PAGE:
People have always been an amalgam of nature and nurture, and in our 21st Century digital age it’s easier than ever to appropriate ideas and imagery from other people and culture to form new identities. “Fake it till you make” takes on a new dynamism in a time where, at least online, you can at the click of a button, be whoever you want to be.

Cultural theorist Jean Baudrillard’s 1981 treatise Simulacra and Simulation explored the idea that everyday reality and media were blurred, and in an age where we’re bombarded with advertising and messages through television, radio stations, newspapers and street billboards, we lose the ability to separate what is real and what is ‘simulacra’. Artists are now taking all of these things — real, simulated, simulations of simulations — and making their work from them. And as art imitates life, individuals are now also a mixture of all of these confusing things. How can we find a stable sense of identity when our ‘real’ selves are for better or for worse (I’d argue, both) obfuscated by a tsunami of digital images?

Of course, the availability of all this appropriation is a wonderful thing. We can find out almost anything; we can learn from people across the world, from art movements from centuries ago, finding new styles, languages, friends, materials, colours, texts, doctrines, lovers, talismans, ideas, facts and fictions. And from these, we mould and evolve new selves. But could this be the root of our collective unease, our mass sense of instability of the self?

Consciously or unconsciously, like post-digital art, are we becoming a strange passive conglomerate of Kim Kardashian, belfies, Deliciously Ella, Throwback Thursdays, ladettes, gender-neutral fashion, ‘disruption’, vloggers, bloggers, YouGov poll results, Friends quizzes, listicles, X-Pro II, SXSW, Bardot-shoulders, MIC, 5:2, lilac hair transformations, Newt from Hollyoaks, Bronies, legal highs, My Mad Fat Diary?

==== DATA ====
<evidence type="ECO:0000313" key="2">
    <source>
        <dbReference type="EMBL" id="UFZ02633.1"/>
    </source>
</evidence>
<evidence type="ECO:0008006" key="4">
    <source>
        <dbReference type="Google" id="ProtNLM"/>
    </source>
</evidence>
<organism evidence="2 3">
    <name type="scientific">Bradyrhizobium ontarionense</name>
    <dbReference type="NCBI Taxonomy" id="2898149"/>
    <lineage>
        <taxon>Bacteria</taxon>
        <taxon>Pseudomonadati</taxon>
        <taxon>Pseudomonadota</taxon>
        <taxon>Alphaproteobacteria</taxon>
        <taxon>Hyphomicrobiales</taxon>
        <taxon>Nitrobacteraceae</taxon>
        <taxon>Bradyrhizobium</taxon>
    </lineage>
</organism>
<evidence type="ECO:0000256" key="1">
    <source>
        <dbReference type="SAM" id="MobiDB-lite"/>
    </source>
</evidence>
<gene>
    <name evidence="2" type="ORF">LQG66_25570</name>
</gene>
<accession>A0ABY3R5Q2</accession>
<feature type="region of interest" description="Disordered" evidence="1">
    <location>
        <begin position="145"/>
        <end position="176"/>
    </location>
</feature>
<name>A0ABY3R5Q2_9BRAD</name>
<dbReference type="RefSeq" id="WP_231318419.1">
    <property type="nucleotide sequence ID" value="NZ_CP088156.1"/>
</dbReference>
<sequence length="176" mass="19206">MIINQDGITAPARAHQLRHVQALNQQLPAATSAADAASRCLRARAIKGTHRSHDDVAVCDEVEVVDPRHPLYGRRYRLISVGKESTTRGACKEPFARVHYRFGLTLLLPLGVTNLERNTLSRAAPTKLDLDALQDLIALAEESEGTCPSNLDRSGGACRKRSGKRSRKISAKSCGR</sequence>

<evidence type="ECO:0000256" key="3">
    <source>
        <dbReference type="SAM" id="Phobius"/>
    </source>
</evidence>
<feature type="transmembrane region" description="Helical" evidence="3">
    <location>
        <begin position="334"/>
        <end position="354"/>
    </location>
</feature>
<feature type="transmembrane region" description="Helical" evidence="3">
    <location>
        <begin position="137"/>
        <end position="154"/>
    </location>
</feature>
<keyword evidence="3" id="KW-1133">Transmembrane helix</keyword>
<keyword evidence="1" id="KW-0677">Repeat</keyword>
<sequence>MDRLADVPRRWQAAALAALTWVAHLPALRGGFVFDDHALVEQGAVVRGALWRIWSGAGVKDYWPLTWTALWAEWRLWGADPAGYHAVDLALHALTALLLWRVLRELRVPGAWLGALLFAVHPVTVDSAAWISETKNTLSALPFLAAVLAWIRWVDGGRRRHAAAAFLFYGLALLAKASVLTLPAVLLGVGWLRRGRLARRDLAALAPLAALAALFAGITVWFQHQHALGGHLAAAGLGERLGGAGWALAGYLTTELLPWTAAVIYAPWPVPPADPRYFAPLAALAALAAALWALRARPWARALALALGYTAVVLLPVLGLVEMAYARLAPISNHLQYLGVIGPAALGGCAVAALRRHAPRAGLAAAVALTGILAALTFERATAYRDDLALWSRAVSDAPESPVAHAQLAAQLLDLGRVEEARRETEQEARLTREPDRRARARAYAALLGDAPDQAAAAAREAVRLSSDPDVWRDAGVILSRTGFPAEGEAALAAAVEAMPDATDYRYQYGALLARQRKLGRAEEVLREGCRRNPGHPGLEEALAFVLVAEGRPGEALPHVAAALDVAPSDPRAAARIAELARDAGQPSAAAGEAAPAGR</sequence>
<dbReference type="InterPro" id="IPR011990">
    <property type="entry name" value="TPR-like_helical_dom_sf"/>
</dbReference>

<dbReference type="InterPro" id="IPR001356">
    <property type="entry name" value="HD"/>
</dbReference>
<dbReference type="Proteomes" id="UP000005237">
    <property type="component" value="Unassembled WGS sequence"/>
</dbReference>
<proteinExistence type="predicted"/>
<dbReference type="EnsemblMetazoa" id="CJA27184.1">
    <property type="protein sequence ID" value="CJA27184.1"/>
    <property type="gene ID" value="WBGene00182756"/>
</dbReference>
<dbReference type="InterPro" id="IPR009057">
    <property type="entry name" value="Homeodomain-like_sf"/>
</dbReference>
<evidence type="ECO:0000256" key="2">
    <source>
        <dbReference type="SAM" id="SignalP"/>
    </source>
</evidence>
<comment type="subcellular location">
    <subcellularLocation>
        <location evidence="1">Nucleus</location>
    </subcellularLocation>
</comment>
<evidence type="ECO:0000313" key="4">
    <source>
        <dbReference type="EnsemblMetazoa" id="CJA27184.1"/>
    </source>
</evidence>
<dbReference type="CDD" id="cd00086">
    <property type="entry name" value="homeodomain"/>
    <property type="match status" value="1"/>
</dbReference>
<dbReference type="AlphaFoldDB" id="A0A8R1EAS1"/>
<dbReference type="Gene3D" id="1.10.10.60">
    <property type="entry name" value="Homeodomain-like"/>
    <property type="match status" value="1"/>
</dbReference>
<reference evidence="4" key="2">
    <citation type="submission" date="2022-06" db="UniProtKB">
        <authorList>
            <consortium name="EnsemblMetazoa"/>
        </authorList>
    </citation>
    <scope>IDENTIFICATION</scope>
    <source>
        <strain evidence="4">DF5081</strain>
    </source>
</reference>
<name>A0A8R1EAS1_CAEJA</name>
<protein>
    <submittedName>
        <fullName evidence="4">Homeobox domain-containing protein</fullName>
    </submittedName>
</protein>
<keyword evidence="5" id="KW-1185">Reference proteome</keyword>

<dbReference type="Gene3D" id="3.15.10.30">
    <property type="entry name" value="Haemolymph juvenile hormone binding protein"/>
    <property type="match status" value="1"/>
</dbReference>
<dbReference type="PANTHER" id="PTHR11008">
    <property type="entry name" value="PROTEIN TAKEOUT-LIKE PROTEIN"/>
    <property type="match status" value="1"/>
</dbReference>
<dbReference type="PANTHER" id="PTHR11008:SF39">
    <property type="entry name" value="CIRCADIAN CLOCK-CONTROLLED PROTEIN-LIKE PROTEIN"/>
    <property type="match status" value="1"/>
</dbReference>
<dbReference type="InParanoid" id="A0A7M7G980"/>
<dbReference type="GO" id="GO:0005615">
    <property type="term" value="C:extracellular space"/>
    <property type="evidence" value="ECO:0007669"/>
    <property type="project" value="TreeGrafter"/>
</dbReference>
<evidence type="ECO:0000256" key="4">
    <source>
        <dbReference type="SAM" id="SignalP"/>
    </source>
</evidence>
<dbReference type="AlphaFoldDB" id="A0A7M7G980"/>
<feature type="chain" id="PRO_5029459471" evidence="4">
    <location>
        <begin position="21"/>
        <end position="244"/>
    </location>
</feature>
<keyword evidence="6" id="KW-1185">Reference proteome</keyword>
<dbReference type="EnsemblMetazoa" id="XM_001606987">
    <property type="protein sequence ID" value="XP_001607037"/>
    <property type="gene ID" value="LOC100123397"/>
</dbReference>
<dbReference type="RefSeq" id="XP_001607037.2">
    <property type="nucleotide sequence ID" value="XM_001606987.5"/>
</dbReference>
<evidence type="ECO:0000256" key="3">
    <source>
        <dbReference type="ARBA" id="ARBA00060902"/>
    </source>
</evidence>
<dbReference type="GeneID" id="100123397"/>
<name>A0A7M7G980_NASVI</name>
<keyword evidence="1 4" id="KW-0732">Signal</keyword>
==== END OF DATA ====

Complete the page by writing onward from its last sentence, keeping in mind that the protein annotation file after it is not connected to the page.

There’s a lot to be said for Umberto Eco’s definition of postmodernism in this sense, from his Reflections on The Name of the Rose, which says that in postmodernism’s deconstruction of the past, innocence is lost. He says: “I think of the postmodern attitude as that of a man who loves a very cultivated woman and knows that he cannot say to her ‘I love you madly’, because he knows that she knows (and that she knows he knows) that these words have already been written by Barbara Cartland. Still, there is a solution. He can say ‘As Barbara Cartland would put it, I love you madly’.

“At this point, having avoided false innocence, having said clearly that it is no longer possible to speak innocently, he will nevertheless have said what he wanted to say to the woman: that he loves her in an age of lost innocence. If the woman goes along with this, she will have received a declaration of love all the same. Neither of the two speakers will feel innocent, both will have accepted the challenge of the past, of the already said, which cannot be eliminated; both will consciously and with pleasure play the game of irony… But both will have succeeded, once again, in speaking of love.”

So in an age of art and life that appropriates and re-appropriates again and again, can we learn to be sincere? What is real? Can we truly “love madly”?